The COVID-19 pandemic has not only upended the lives of millions, but also resulted in widespread financial consequences for families across the nation, prompting many young adults to reconsider how they can afford to pay for college while their parents confront reduced income and job losses. A recent survey shared by the Wall Street Journal found that 69% of 2020 high school graduates are concerned about the impact of the pandemic on their college financial budgeting and planning, and 25% have decided to delay their enrollment in college because of these concerns.
According to Christine Roberts, Head of Student Lending at Citizens Financial Group, “Equipping students with the skills and knowledge they need to make important financial decisions is critical to easing uncertainty and ensuring teenagers are able to make sound financial decisions.” Thankfully, there are resources for parents and students to assist them with making the right long-term choices for their future.
The best option for students with families that cannot afford to cover the cost of their education is to apply for scholarships and grants, as the funds provided in these awards do not require repayment. Scholarships are funded by many different organizations, such as businesses and nonprofit organizations and typically cover students based on demographics, academic qualifications, personal achievements, interests, leadership skills, volunteer experience, or planned areas of study.
Federal Grants (FAFSA)
Similar to scholarships, grants do not need to be repaid after you complete your degree. You must fill out the Free Application for Federal Student Aid (FAFSA) to determine your eligibility for federal grants, such as the Pell Grant. Your family’s financial situation will be evaluated to calculate Expected Family Contribution (EFC), or the amount of money your family should be able to direct toward your education, and this factor will be examined along with your dependency status, enrollment status, and the cost of tuition to determine which grants you qualify for.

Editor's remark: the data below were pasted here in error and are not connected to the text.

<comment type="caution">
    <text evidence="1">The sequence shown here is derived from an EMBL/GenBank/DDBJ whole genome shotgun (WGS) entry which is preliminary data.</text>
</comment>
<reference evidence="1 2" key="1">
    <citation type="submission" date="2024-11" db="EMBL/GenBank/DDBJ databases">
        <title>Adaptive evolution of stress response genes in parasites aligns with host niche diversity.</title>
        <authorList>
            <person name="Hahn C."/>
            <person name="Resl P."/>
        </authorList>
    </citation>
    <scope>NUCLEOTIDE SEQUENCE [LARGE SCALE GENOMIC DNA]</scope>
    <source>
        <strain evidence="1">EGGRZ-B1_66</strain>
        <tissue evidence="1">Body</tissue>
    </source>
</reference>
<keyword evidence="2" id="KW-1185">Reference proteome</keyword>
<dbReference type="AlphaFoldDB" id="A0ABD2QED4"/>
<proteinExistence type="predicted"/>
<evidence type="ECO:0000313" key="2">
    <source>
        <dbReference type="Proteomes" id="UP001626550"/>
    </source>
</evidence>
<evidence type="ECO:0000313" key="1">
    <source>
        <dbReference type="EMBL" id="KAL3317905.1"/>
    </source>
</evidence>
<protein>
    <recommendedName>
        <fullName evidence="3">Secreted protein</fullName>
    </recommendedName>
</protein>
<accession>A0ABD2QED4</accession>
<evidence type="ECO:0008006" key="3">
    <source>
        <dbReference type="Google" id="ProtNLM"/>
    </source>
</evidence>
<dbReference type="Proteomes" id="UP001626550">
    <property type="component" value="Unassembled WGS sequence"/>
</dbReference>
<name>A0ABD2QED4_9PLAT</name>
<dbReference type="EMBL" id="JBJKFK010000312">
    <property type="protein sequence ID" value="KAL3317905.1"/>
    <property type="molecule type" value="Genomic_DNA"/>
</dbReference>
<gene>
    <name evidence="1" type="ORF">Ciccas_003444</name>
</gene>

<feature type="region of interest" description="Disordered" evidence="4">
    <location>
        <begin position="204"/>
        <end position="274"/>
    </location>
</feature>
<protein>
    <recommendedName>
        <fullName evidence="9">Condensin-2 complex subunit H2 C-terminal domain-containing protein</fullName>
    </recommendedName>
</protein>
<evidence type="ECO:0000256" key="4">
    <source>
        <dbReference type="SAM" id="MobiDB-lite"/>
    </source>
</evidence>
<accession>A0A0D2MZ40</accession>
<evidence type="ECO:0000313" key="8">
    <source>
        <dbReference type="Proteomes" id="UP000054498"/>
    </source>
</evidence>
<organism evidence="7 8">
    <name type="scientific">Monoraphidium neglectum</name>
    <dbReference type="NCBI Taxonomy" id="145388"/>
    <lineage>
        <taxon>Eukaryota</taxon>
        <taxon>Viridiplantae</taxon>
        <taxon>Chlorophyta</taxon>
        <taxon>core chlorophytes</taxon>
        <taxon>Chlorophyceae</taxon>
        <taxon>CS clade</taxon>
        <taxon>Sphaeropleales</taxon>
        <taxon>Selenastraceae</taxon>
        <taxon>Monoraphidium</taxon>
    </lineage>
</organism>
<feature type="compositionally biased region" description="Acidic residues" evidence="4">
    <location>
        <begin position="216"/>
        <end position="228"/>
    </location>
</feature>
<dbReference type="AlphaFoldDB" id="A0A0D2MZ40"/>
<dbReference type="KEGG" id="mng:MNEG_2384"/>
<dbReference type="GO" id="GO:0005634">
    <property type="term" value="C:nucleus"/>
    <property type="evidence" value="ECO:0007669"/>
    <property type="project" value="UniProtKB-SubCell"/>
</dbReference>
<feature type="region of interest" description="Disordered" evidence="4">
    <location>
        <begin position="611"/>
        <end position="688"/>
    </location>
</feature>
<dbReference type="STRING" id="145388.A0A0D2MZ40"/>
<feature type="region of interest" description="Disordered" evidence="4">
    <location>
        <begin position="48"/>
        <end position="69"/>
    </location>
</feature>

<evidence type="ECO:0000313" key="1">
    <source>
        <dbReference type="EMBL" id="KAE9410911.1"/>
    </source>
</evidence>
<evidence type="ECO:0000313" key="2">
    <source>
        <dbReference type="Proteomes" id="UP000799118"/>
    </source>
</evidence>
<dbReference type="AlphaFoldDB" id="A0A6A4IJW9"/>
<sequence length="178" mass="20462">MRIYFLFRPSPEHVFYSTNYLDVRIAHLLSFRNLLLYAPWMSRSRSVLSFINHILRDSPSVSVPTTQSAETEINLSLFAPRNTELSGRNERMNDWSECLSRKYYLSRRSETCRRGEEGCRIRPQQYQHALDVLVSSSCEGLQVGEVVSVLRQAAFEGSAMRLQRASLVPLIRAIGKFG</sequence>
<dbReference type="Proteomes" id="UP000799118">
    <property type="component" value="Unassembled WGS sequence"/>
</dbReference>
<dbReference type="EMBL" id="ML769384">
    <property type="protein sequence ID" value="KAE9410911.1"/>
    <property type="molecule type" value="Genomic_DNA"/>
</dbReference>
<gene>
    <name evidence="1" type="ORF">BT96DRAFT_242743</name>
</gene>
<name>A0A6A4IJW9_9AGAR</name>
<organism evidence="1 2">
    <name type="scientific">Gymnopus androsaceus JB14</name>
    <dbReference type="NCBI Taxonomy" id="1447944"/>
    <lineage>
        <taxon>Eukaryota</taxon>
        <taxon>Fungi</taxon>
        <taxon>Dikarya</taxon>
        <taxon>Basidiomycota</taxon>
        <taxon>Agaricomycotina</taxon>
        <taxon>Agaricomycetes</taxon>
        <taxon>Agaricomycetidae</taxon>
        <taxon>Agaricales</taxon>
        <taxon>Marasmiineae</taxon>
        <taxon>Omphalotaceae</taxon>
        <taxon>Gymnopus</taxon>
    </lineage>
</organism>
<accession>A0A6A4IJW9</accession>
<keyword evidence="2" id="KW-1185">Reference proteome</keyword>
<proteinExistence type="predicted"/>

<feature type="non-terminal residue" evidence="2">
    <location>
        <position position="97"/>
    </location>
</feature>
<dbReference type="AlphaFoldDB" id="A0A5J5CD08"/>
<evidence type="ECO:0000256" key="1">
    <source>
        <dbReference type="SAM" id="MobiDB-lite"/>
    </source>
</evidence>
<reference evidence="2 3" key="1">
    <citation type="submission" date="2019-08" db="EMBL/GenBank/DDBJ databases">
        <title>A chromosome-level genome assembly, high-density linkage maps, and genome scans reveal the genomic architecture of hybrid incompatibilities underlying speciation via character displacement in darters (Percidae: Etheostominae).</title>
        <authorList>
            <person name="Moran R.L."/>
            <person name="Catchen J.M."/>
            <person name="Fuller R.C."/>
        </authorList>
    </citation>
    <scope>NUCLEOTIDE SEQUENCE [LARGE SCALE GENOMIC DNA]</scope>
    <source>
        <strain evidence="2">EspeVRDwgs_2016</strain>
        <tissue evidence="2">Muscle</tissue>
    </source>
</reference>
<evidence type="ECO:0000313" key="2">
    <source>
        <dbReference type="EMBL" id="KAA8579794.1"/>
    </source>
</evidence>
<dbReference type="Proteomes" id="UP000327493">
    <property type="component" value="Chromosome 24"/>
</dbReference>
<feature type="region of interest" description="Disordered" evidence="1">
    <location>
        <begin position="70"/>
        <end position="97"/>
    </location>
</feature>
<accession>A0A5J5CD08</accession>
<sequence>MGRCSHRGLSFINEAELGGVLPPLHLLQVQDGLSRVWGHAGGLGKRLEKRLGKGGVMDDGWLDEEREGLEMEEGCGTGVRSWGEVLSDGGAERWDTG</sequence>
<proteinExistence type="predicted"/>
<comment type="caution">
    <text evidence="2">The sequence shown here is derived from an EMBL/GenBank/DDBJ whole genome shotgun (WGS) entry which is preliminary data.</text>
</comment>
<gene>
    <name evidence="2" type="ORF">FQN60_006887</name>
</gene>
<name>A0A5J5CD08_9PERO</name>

College-Specific Financial Aid
After submitting the FAFSA, your college will send a financial aid award letter that describes the financial aid available to cover your college costs. If your family’s finances have declined beyond what you originally stated on your financial aid applications, you can contact the financial aid office of your college to negotiate your award and potentially receive a higher award than they originally offered.
Federal Student Loans
Submitting the FAFSA can also entitle you to receive federal student loans, which often feature lower interest rates and more flexible payment plans than conventional private loans. Federal student loans are either subsidized or unsubsidized based on your level of financial need, but there are limits to the amount you can borrow, and different lenders have their own requirements for repayment.
Private Student Loans
After you have received as much aid as possible from scholarships, grants, and federal student loans, the next step is to apply for private student loans offered by banks, credit unions, and other private lenders. These loans provide variable or fixed interest rates, and you have the option to begin paying them off while you are still enrolled in college or waiting until after you graduate. You can use private student loans to cover up to 100% of your college costs, but you must work out a repayment schedule to ensure you can pay off your debts while maintaining your credit.
Work-study programs offer part-time employment to students enrolled in college to help them cover college finances while they earn their degree, including tuition, room and board, and other fees. Submitting the FAFSA makes you eligible for work-study jobs on your campus, and although these jobs typically pay minimum wage, some colleges may offer higher pay for specific positions.
Begin Your College Financial Planning Today
If you are a parent concerned about college financial planning, or a college-bound student interested in learning how to minimize future debt, contact College Benefits Research Group today. We can inform you of your options for college financial planning, guide you through the financial aid process, and help make college affordable for your family.
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